It’s easy to feel exhausted by the college admissions process, but there are practical steps you can take to manage that stress and stay ahead of your regular schoolwork. Avoiding burnout while achieving your goals amid the whirlwind of college admissions and academic demands is challenging, but it’s also part of the process and helps you mature as a student.
Be a Goal-Getter
In previous posts, we’ve talked about being SMART when creating goals, and those same principles apply here too. SMART is an acronym for Specific, Measurable, Achievable, Relevant, and Timely. To break that down further, you want goals that are:
- Specific. What exactly do you want to achieve?
- Measurable. Setting clear benchmarks for what achieving those goals looks like.
- Achievable. Setting realistic goals is important so that you don’t feel like you’re failing and lose motivation.
- Relevant. Your goals should align with your values and long-term objectives.
- Timely. Committing to completing these goals within a specific time frame to prevent procrastination.
These same ideas apply to managing stress, especially when college admissions applications and essays begin.
For example, set SMART goals for completing your college application essay, first by being specific in choosing the prompt you want to answer. Next, make a measurable plan. If the essay is between 250-650 words, start with an outline — then write each section one at a time so you can clearly track your progress. Approach the essay in the most achievable way by ensuring the topic is something you feel confident writing about. Lastly, plan for a timely process. Look at your overall schedule and academic workload so you can block out multiple windows to write and revise your essay.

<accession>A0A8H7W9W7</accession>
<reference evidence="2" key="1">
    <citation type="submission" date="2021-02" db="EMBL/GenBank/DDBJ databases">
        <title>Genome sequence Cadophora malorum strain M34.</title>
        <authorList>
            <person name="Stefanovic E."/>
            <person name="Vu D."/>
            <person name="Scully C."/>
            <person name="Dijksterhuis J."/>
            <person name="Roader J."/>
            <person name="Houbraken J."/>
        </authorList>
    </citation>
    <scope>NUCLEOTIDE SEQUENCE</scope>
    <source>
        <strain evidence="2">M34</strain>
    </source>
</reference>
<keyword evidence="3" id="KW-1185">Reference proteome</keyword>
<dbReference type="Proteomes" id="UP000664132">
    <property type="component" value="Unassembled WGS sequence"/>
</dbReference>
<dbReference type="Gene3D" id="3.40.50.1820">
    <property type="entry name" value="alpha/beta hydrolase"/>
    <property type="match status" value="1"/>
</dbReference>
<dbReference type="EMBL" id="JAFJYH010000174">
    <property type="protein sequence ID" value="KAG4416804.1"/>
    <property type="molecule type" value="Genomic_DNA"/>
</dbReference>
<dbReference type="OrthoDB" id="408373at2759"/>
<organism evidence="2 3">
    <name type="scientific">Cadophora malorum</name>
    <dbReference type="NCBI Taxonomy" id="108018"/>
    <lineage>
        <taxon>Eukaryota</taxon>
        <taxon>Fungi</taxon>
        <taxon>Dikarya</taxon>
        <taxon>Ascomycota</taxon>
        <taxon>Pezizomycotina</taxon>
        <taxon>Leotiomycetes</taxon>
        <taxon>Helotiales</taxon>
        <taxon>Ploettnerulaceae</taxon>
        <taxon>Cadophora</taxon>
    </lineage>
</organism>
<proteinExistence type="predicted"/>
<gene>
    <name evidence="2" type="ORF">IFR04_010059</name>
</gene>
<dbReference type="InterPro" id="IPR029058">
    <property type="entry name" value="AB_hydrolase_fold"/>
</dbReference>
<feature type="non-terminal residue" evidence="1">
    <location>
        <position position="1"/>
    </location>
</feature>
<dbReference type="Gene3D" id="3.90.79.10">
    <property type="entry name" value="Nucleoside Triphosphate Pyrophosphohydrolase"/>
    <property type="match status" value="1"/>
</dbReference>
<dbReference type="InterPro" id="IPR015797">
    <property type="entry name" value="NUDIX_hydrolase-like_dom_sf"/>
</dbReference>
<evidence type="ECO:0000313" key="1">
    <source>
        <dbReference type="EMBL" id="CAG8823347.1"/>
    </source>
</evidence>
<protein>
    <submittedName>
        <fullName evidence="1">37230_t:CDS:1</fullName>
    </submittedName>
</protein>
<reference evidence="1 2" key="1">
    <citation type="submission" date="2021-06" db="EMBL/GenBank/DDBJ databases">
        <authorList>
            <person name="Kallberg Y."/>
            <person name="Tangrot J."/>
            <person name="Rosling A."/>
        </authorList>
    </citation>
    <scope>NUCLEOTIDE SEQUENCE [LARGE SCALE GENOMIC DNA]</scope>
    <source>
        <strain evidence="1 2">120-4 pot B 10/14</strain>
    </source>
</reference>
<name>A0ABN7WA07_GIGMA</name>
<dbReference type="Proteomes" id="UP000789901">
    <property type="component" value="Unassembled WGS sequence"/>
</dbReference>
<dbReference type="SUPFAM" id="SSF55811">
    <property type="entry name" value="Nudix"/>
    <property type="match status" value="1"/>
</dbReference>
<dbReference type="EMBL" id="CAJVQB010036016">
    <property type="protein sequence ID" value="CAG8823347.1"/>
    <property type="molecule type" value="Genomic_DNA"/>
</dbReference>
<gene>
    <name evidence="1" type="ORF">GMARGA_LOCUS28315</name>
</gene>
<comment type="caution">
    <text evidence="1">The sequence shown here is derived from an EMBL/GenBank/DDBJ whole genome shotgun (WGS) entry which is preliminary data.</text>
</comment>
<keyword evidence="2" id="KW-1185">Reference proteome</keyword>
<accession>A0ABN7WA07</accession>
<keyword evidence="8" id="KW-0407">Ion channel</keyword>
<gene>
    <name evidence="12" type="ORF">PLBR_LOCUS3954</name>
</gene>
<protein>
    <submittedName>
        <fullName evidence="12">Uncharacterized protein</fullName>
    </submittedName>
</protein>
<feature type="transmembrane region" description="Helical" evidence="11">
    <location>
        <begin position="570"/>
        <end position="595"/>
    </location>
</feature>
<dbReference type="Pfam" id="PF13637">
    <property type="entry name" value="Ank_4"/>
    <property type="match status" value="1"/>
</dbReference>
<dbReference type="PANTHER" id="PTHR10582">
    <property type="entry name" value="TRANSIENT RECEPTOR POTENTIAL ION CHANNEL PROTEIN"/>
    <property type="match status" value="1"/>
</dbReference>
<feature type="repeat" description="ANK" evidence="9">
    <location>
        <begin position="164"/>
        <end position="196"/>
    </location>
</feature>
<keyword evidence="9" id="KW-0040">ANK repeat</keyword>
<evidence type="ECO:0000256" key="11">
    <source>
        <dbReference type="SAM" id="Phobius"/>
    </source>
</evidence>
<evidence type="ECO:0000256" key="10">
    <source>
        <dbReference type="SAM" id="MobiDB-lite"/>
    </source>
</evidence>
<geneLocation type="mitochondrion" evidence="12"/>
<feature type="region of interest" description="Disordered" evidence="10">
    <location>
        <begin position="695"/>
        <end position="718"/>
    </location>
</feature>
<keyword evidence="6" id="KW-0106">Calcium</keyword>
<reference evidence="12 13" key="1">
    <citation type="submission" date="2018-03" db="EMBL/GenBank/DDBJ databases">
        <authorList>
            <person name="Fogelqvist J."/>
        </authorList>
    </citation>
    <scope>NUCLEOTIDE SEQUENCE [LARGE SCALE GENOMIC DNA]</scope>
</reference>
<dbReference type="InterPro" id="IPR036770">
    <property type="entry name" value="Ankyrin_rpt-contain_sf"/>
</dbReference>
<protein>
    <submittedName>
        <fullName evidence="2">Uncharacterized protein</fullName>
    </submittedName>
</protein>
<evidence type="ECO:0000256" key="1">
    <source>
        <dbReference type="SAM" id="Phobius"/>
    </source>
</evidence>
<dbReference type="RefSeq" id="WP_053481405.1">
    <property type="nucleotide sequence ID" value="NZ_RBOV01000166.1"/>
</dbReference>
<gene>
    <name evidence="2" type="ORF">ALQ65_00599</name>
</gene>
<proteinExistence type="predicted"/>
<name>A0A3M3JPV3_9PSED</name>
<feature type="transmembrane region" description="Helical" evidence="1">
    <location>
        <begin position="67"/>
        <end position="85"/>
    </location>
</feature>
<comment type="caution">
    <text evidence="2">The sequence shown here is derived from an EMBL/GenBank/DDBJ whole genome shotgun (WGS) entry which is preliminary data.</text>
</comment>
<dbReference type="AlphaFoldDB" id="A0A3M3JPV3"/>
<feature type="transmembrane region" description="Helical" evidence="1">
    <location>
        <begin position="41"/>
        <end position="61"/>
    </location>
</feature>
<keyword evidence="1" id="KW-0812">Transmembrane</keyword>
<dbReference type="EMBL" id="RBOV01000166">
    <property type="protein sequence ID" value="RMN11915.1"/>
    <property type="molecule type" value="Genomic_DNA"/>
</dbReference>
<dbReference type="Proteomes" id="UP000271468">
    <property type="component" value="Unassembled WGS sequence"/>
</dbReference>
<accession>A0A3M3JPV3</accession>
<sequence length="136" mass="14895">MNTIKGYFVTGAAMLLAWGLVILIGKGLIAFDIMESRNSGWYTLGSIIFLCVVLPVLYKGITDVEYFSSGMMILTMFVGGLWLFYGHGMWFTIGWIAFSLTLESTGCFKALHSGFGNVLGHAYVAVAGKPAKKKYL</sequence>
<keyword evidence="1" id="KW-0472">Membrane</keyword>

Setting SMART goals is a practical way to manage stress. In the moment, though, when stress and anxiety are at their peaks, it can be hard to have the perspective to step back and set goals. So it’s useful to learn some mindfulness exercises to put into practice when needed.
That can involve meditating, stretching a walk around the block, a quick jog, or even a short nap. After taking a mindfulness break, it can be easier to tackle your to-do list.
Meditation, in particular, is proven to be an effective way to take a pause and reset your brain. It can help with stress management and mood regulation. There are many ways to meditate and you may have tried some in the past. You can start by first closing your eyes and taking a deep, slow breath. Inhale. Pause. Exhale. Repeat this 10 times. Take a few quiet minutes — and set a timer if you’re feeling restless — to focus on nothing other than listening to your breath. If thoughts about academic work, errands, chores, or social drama pop into your head, gently push them away. Imagine a cloudless blue sky. And imagine your thoughts to be clouds, drifting through the air. As you notice them, try to slowly blow them away with each exhale.
At first, it may be difficult to keep your mind from wandering and don’t be hard on yourself if you feel like it’s not working. Over time, if you keep doing it, it will probably help you — even if the improvements are very slight. This exercise is a great way to focus yourself when you’re feeling the burden of college applications.
Looking for More?
To learn more about preparing for college, including stress management, connect with an Empowerly team member. Our team of experienced professionals is dedicated to helping students and families prepare for academics after high school and can help support you too. Reach out to connect with an Empowerly team member today.